Lowering Risks: Getting a Grasp of Your Variable Costs

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One of the biggest concerns is how to keep costs low and manageable when it comes to small businesses. For many business owners, variable costs can be a major source of risk and uncertainty. In order to help manage these costs and minimize risk, it’s important to have a firm understanding of what they are and how they impact your business.

First of All, What Is the Difference between Fixed Costs and Variable Costs?

Fixed costs are expenses that stay the same from month to month. Examples of fixed costs include office rent, annual salaries, and insurance costs. These types of expenses are easy to budget for because you know exactly how much they will cost each month.

Variable costs are those that can fluctuate and are difficult to predict. This can be contrasted with fixed costs, which are more constant and easier to plan for. An unexpected increase in variable costs can be a problem for a business, as it can throw off budgeting and planning.

Tips to Help You Mitigate the Impact of Variable Costs

1. Make the Most of Every Opportunity to Fix Costs at Lower Rates

You may be able to secure a lower overall price for materials and services by agreeing to purchase them at a fixed rate for a set period of time. This can help insulate your business from sudden price hikes and make budgeting and forecasting easier.

The thing is, even though you may have to pay a little more, it is worth it to be able to plan your budget and have peace of mind. This is especially true during the pandemic when a lot of businesses have had to renegotiate their rent.

2. Try to Be More Efficient

If your HVAC system is old, inefficient, and costing you money in gas prices, consider having it improved or replaced. You may be able to find other forms of transportation that are more cost-effective or use virtual services to complete business tasks that don’t require physical travel.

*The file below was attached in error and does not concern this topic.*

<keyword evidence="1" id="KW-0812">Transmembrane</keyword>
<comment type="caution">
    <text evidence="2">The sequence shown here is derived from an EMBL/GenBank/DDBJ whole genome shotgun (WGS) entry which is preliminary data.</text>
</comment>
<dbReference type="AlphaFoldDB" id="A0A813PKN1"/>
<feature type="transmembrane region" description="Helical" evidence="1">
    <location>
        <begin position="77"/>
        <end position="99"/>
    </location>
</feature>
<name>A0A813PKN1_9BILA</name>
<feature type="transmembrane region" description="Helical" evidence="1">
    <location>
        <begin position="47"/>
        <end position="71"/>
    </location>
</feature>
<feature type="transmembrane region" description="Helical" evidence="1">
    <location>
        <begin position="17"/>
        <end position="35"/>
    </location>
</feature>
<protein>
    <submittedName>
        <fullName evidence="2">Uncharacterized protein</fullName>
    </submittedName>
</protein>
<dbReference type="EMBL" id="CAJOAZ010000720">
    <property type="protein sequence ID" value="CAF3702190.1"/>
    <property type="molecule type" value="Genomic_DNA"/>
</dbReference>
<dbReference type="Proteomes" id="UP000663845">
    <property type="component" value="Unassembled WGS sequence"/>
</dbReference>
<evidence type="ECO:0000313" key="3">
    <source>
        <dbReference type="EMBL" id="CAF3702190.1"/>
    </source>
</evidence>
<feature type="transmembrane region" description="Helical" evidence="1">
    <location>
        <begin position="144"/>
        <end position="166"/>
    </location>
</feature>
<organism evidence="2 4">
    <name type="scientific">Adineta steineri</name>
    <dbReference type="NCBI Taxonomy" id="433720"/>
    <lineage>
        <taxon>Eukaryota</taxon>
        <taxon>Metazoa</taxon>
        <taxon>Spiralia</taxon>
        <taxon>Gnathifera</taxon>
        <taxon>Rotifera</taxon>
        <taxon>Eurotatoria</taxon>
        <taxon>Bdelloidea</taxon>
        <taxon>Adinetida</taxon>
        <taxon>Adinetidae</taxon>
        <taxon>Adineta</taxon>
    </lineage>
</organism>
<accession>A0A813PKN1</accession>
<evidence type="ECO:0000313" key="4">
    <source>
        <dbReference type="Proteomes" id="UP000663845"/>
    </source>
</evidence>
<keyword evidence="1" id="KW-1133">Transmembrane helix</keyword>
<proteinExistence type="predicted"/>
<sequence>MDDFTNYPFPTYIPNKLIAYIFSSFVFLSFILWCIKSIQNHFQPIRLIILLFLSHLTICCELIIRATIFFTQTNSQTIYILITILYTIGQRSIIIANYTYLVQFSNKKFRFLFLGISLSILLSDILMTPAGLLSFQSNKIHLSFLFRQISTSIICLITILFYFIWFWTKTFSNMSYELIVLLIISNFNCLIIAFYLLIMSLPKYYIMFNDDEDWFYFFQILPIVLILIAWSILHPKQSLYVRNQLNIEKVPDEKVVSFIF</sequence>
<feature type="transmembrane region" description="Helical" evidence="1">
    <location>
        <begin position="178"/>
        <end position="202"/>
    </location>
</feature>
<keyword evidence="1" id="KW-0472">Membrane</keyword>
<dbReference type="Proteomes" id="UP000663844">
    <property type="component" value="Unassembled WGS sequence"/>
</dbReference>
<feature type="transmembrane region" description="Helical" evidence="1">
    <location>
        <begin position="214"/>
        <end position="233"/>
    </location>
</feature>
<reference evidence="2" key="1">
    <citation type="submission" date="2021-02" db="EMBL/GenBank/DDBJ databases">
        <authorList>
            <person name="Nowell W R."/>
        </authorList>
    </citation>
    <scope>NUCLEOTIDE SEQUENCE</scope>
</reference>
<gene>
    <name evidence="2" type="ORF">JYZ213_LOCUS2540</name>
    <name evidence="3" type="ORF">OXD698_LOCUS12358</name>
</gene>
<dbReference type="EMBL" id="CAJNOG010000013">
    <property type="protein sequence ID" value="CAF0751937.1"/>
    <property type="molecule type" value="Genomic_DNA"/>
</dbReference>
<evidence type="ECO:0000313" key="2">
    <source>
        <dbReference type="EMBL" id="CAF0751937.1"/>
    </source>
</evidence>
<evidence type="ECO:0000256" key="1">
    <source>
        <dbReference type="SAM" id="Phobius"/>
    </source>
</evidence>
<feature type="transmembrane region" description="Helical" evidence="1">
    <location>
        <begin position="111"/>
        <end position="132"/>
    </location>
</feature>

3. Study Your Past Variable Costs

Your business’s average cost variability is the range of prices that you typically pay for goods and services. To find your average cost variability, look at your business’s spending over the last few years. If your business’s spending has not fluctuate much, you can use the highest three- or five-year period for budgeting purposes. Your accounting department or bookkeeper can provide you with this information.

4. Create a Budget for the Highest Expected Costs

It’s never fun to have to budget for unexpected costs, but it’s always better to be prepared. Try to add an extra 3-5% to your budget for variable costs, just in case something comes up.

5. Establish a Savings Account for Your Variable Costs

Save now if you can; if not, start setting aside money little by little until you have enough to cover emergency costs. This doesn’t have to be a huge, ongoing contribution – just put away enough cash so that you’re prepared for any unexpected expenses that might come up.

6. Acquire a Credit Line before the Need Arises

The best time to get a loan is when you don’t need it. This way, you can shop around for the best rate and don’t have to worry about scrambling to find a loan in an emergency.


Overall, lowering risks and getting a grasp of your variable costs are important considerations for any business owner or manager. By understanding and managing these costs, you can improve your bottom line and protect your business from potentially devastating financial losses in the long run.

If you are looking for reliable accountants in Framingham, MA, look no further than our experts here at Ash CPA. We deal with individual and business tax returns, audit review and compilation, bookkeeping, non-profit CPA, and tax issues. Call us today, and let us help you with your variable costs.